Security Business

JUL 2019

Find news and information for the executive corporate security director, CSO, facility manager and assets protection manager on issues of policy, products, incidents, risk management, threat assessments and preparedness.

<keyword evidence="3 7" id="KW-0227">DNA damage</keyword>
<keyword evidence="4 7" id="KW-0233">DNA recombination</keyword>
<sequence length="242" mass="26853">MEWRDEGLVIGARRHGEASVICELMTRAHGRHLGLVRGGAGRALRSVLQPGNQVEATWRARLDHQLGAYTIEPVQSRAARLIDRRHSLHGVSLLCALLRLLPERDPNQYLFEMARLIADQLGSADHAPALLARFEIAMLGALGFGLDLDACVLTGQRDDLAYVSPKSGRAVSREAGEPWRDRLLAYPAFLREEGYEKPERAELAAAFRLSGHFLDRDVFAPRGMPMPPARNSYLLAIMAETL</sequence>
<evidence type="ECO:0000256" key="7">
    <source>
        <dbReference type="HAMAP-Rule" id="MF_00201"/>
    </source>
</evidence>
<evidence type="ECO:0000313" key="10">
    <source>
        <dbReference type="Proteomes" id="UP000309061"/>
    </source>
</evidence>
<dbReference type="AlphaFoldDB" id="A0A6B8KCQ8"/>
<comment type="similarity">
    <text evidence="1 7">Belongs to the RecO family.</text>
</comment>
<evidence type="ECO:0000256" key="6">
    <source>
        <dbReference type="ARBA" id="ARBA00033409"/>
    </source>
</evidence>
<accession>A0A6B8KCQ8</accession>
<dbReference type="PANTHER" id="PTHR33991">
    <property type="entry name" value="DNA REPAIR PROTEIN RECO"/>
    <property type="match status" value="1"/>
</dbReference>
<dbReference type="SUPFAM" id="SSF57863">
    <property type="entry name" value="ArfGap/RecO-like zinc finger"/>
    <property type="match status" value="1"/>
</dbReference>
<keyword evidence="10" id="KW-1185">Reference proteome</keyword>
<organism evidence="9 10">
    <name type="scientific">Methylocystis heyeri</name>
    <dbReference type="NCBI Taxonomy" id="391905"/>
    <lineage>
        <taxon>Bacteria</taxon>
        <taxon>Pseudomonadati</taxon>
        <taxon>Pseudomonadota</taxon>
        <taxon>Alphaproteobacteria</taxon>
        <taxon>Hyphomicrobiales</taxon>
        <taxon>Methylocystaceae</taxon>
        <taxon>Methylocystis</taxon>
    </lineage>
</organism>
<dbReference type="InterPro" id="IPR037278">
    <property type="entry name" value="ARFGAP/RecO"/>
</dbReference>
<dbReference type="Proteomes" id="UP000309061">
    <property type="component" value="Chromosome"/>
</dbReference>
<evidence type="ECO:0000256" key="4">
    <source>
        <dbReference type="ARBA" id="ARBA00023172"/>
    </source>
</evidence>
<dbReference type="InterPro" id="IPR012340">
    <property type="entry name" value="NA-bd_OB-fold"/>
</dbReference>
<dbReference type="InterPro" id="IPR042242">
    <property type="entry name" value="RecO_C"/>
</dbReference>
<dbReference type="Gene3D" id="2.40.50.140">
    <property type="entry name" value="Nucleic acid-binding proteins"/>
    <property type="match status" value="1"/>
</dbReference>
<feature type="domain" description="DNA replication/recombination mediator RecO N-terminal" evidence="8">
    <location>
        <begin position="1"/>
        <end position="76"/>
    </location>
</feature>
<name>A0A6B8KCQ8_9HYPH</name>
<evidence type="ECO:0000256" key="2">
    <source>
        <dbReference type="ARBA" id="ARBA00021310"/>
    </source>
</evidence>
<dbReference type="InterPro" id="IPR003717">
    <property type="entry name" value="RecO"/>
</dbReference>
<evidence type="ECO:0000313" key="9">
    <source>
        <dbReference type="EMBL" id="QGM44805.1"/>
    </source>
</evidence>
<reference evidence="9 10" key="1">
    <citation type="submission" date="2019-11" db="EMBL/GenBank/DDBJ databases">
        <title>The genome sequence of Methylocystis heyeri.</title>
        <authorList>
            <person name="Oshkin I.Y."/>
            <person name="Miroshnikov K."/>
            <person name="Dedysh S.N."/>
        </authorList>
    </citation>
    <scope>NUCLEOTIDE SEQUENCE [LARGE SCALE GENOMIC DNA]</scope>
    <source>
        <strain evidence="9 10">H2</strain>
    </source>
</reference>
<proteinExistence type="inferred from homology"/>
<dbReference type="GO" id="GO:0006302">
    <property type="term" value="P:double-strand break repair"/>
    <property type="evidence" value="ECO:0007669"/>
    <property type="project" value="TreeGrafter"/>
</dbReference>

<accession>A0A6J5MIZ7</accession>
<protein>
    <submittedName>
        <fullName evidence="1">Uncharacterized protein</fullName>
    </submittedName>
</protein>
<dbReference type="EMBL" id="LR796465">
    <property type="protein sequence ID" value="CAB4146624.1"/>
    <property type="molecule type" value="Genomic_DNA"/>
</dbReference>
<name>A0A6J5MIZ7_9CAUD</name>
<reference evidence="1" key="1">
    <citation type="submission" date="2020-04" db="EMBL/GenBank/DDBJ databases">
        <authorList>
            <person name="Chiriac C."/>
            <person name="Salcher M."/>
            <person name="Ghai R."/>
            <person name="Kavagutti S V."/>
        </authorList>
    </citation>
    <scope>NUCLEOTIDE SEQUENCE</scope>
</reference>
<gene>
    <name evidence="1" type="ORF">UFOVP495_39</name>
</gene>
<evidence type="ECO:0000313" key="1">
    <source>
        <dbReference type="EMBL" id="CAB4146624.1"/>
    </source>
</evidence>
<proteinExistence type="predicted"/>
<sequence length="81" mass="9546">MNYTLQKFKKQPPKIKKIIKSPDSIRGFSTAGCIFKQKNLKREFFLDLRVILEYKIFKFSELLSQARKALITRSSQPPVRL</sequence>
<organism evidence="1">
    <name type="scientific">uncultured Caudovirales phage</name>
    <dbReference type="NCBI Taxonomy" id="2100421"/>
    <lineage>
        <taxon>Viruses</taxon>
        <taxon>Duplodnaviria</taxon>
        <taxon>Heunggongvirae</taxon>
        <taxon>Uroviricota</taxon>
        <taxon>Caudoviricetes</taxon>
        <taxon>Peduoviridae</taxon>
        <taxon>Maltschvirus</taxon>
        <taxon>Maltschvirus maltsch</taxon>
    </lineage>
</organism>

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28 Security Business / www.SecurityInfoWatch.com / July 2019 Access Control Demystifying OSDP How the Open Supervised Device Protocol can improve access control, security and operational efficiency By Brandon Arcement The advancement of physical access control technology continues to evolve as new threats emerge, vulnerabilities are identified, security protocols are updated, and requirements for integration increase. The standards governing the development and testing of physical access control systems (PACS) have also evolved to improve security and product interoperability. An example is the Open Supervised Device Protocol (OSDP), introduced 10 years ago as an alternative to the antiquated and vulnerable clock-and-data and Wiegand protocols. Although upgrading to access control systems that adhere to OSDP standards is a significant initiative, it dramatically enhances overall security while delivering increased flexibility and operational efficiency for the long term. Integrators who understand the benefits of OSDP can also help their customers support both current and future technology requirements. Overcoming Vulnerabilities and Challenges In the early 1980s, clock-and-data and Wiegand protocols were widely adopted as the de facto standard for interoperability between access control readers and physical access controllers. They were later formalized and adopted into industry standards by the Security Industry Association (SIA) in the 1990s. There were weaknesses, though, including the lack of encryption protocol to protect from “man in the middle” attacks and vulnerabilities from reader to controller. Also, the retrofitting installation alongside a legacy system is complicated for integrators and expensive for organizations, as most readers require dedicated home-run wiring. Extensive wiring on a large-scale project, such as a school or corporate campus, results in considerable – often prohibitive – costs for installation of a PACS. These weaknesses pushed the security industry to adopt a new protocol. The OSDP access control communications standard was developed by Mercury Security and HID Global in 2008, and donated, free of intellectual property, to SIA to improve interoperability among access control and security products. Why Implement OSDP? OSDP is the only protocol that is secure and open for communication between readers and controllers that is being widely adopted by leading reader and controller manufacturers. It is an evolving, “living standard” – making it a safer, more robust, future-proof option. OSDP offers important benefits: Increased Security – OSDP with Secure Channel Protocol (SCP) supports AES-128 encryption that is required in U.S. federal government applications. Additionally, OSDP constantly monitors wiring to protect against tampering, removing the guesswork since the encryption and authentication are predefined. Bidirectional Communication – Early on, communication protocols such as Wiegand were unidirectional, with external card readers sending information one way to a centralized access control platform. OSDP has transformed the ability for information to be collected, shared and acted on with bidirectional communication for configuration, status monitoring, tampering and malfunction detection, and other valuable functions. Open and Interoperable – OSDP supports IP communications and point-to-point serial interfaces, enabling customers to flexibly enhance system functionality as needs change and new threats emerge. They can proactively add new technology that enhances their ability to protect incoming and outgoing data collection through a PACS. OSDP's two wires vs. a potential of 11 with Wiegand allows for multi-drop installation, supervised connections to indicate reader malfunctions, and scalability to connect more field devices.

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